We learn at a young age that every human life is priceless, but placing a dollar value on an individual life underpins the framework of federal safety regulations protecting workers and consumers. The economic value assigned to a single person’s existence can help justify tougher regulations, by balancing the costs imposed by regulations against the money saved from the deaths that were prevented.
At a Feb. 15 House Subcommittee on Workforce Protections hearing on OSHA’s regulatory agenda and its impact on job creation, witnesses slammed the agency for exploring new regulations that could damage businesses, imposing “substantial burdens” on employers without regard to cost concerns and overlooking the interests of small businesses.
Dr. David Michaels, assistant secretary of labor for the U.S. Department of Labor’s Occupational Safety and Health Administration, issued the following statement as the Subcommittee on Workforce Protections of the House Committee on Education and the Workforce holds a hearing on “Investigating OSHA’s Regulatory Agenda and Its Impact on Job Creation.”
The U.S. oil and natural gas industry has completed the final requirement necessary to return to production in the Gulf, according to the American Petroleum Institute, with today’s news that the industry-led Marine Well Containment Company had completed testing.
The New York State comptroller, the Ohio state pension funds and other large investors have alleged that BP made cost-saving cutbacks in its safety operations prior to last year’s major oil spill and that it disregarded safety warnings from its own managers.
The chief counsel of the presidential oil spill commission has issued a final report laying considerable blame on BP for last year’s disaster in the Gulf of Mexico. But he also points to flaws in Halliburton’s work and errors by the rig owner Transocean.
- National Contingency Plan left Gulf inadequately prepared for health effects of Deepwater Horizon disaster
Since release of its Final Report to the President on January 11th, the National Oil Spill Commission has released five additional papers (called “working papers”) reviewing aspects of the BP/Deepwater Horizon oil disaster. Only the Final Report examines response-worker and public health issues, and where the Commission’s critique is most illuminating is in its analysis of how the National Contingency Plan structure set the stage for what became ongoing contentions over health and safety issues throughout the response. But there are still more questions.
Concerns about how the Interior Department manages the nation’s oil and gas resources have earned it a spot on a closely-watched list of the government’s most at-risk offices and programs.
In a move that is raising plenty of eyebrows, Missouri state Senator Jeanne Cunningham has proposed a bill that would “modify” child labor laws, eliminating the prohibition on employment of children under 14.
In a bold move, the Federal Motor Carrier Safety Administration (FMCSA) has taken a stance against behind-the-wheel use of mobile phones by commercial bus and truck drivers. Proposed regulations — which some see as a huge step in the direction of increasing safety on the road — would prohibit use of handheld mobile phones as well as preventing the driver from dialing, holding a cell phone or reaching for a phone while the vehicle is in motion.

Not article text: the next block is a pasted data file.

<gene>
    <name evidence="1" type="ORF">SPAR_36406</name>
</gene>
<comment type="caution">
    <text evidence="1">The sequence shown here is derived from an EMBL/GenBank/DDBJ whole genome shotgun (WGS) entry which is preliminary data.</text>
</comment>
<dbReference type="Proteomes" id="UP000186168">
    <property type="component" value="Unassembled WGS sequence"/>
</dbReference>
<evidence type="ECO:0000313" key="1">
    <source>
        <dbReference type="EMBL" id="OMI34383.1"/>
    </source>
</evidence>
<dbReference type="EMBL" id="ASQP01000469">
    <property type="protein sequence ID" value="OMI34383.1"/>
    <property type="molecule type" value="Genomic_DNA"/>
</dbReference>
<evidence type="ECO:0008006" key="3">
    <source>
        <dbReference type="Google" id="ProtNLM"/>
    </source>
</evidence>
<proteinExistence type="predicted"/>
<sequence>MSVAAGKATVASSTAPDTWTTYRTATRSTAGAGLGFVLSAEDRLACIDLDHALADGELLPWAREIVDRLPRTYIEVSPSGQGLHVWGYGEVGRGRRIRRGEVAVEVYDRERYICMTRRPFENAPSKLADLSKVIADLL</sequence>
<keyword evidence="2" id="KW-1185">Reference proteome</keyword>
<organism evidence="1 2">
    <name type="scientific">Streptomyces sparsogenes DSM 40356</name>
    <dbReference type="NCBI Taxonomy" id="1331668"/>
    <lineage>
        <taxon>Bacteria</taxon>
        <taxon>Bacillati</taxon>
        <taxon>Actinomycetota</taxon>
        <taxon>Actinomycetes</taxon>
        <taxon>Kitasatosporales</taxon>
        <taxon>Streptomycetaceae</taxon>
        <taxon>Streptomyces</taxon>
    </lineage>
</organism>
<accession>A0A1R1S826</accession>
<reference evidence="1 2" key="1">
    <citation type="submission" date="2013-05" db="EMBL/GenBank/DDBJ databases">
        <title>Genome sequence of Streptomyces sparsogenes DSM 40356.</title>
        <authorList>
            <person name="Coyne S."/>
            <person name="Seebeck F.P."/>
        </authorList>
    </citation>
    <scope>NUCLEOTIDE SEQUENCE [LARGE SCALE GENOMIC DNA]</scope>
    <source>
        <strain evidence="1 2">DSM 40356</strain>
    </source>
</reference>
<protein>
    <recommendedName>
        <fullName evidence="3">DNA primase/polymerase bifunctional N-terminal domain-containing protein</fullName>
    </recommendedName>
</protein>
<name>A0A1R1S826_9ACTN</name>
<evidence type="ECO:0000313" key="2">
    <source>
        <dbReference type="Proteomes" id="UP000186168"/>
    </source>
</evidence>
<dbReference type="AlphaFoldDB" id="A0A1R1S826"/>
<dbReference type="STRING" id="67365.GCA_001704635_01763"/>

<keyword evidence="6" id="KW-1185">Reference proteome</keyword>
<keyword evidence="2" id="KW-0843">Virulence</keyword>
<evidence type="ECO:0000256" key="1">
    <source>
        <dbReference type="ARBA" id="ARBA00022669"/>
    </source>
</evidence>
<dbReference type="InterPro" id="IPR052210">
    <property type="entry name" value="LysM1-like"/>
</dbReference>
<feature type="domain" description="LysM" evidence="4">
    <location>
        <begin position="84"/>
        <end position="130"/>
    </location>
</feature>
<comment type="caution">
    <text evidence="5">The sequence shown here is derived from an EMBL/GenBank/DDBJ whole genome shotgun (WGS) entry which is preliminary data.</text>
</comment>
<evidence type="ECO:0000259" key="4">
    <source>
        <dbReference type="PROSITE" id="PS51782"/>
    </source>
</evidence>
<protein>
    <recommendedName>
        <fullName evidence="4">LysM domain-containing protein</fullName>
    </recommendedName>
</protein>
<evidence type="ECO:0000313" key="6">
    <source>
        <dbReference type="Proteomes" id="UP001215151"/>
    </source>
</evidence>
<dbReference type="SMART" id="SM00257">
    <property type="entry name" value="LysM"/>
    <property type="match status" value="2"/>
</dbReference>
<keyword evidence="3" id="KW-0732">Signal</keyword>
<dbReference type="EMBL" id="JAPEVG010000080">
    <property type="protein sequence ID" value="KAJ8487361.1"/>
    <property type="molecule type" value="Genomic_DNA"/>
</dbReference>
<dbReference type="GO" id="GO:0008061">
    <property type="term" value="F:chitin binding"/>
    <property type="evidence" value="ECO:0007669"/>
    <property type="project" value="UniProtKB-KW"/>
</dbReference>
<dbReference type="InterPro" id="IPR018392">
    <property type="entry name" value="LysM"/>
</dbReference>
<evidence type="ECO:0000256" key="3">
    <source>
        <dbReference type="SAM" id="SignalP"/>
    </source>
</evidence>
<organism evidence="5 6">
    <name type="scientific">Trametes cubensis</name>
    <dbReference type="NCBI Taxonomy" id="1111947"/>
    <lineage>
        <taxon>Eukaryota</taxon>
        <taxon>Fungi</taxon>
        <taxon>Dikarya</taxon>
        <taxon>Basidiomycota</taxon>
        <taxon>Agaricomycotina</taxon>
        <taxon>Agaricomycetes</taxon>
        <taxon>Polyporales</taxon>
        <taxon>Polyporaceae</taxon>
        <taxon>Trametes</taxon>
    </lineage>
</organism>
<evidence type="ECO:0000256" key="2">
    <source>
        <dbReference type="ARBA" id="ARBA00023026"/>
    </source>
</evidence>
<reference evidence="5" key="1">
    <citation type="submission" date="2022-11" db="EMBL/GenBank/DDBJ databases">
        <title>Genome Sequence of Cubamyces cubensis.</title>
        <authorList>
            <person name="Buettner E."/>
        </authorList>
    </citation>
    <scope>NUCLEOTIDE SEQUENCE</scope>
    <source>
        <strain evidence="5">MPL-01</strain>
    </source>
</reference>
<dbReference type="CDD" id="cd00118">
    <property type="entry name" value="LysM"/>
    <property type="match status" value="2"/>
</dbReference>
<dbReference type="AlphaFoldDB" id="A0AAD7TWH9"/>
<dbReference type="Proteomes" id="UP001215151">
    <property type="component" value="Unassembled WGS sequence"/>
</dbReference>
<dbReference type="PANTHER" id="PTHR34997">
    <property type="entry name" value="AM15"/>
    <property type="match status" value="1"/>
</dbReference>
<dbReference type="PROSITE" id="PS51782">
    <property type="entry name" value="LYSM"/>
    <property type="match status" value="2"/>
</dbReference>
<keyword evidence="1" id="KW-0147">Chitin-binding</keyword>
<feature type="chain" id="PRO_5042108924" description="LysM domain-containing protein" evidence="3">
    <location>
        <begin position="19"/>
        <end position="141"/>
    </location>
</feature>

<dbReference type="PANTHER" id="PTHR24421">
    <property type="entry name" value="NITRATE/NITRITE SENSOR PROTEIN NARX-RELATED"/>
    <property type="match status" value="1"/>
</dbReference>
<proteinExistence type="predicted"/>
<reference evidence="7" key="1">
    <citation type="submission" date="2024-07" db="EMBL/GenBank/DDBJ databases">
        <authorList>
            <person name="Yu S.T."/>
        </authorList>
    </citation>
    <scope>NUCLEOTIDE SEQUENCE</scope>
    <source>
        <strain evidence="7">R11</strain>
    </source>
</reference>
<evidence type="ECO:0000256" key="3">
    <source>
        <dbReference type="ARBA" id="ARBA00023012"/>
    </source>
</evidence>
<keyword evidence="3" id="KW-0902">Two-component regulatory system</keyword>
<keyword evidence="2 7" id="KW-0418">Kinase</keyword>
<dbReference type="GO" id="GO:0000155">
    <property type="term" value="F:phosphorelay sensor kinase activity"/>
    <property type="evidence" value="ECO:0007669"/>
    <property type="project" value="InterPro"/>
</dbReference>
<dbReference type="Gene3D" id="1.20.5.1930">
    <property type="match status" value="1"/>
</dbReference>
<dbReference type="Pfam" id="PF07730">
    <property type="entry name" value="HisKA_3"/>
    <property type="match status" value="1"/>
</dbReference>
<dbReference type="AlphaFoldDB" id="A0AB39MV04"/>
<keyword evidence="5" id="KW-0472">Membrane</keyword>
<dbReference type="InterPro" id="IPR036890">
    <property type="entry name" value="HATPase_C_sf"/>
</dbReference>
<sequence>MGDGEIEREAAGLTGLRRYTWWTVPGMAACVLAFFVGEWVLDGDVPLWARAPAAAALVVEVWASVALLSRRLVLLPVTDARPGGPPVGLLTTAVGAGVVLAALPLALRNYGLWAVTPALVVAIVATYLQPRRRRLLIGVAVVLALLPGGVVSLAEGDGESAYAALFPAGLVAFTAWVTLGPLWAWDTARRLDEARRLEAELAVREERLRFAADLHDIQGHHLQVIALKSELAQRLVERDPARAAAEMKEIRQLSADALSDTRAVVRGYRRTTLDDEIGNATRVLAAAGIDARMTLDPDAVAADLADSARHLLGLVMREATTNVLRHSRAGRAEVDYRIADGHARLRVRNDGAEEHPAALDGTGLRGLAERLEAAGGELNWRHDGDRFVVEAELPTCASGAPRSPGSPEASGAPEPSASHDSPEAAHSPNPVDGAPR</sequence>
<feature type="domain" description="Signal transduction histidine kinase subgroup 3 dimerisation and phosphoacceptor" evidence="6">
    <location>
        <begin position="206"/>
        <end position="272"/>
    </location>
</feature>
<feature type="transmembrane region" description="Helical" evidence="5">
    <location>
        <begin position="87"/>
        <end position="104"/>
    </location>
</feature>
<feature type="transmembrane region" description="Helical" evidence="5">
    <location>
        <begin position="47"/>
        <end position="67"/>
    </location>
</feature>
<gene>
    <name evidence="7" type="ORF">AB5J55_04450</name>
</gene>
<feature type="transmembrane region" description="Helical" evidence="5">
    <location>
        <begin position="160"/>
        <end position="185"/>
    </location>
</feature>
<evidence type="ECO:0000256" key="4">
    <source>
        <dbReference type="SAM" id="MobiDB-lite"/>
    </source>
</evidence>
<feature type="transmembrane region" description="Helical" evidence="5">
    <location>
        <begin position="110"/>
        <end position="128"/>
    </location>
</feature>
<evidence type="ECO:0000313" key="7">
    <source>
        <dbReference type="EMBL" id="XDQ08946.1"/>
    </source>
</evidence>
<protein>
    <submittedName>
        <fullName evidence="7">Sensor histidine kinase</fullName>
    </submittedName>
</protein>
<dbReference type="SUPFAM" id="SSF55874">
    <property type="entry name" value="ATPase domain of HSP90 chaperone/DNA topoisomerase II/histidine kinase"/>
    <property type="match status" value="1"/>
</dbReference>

Back when flight attendants were stewardesses and airline ads promoted their good looks and winsome smiles to get you on board, these hardworking airline employees had no job safety and health protection. Today, flight attendants still are not covered by the Occupational Safety and Health Act (OSHA) and Sen. Rand Paul (R-Ky.) and most of his Republicans colleagues want to keep it that way, just like the old days.
On Tuesday, the Senate voted down a Republican-authored amendment to the FAA Authorization Act that would have eliminated the collective bargaining rights of baggage screeners at the Transportation Security Administration.
A Purdue University report showed 51 grain bin accidents last year, up from 38 in 2009 and the most since tracking began in 1978. Twenty-five people died, and five of them were children under age 16.
Two thirds of 727 San Francisco businesses surveyed back the city’s paid sick leave ordinance, contradicting prior corporate claims that it would be expensive to business and hurt the economy, a new report says. And a similar share of 1,194 workers surveyed approves of the law, too.
Last year’s $250 hair-care sensation, Brazilian Blowout, promised to leave your locks looking sleek, healthy and frizz-free without formaldehyde. The secret was methylene glycol, a very special active ingredient, it turned out. It’s definitely not formaldehyde, but dry it out, say with a hair dryer, and voila, it’s formaldehyde, a frog preservative and carcinogen.
Sacramento construction company Teichert has agreed to pay $3 million in penalties and adopt new safety procedures stemming from a 2008 accident in Paso Robles that killed two employees working on the Nacimiento pipeline project.
In just four days, 53 people were taken to Elgin, Ill.,-area hospitals because the air they were breathing was making them sick. And except for the number of victims involved, that’s not an unusual situation.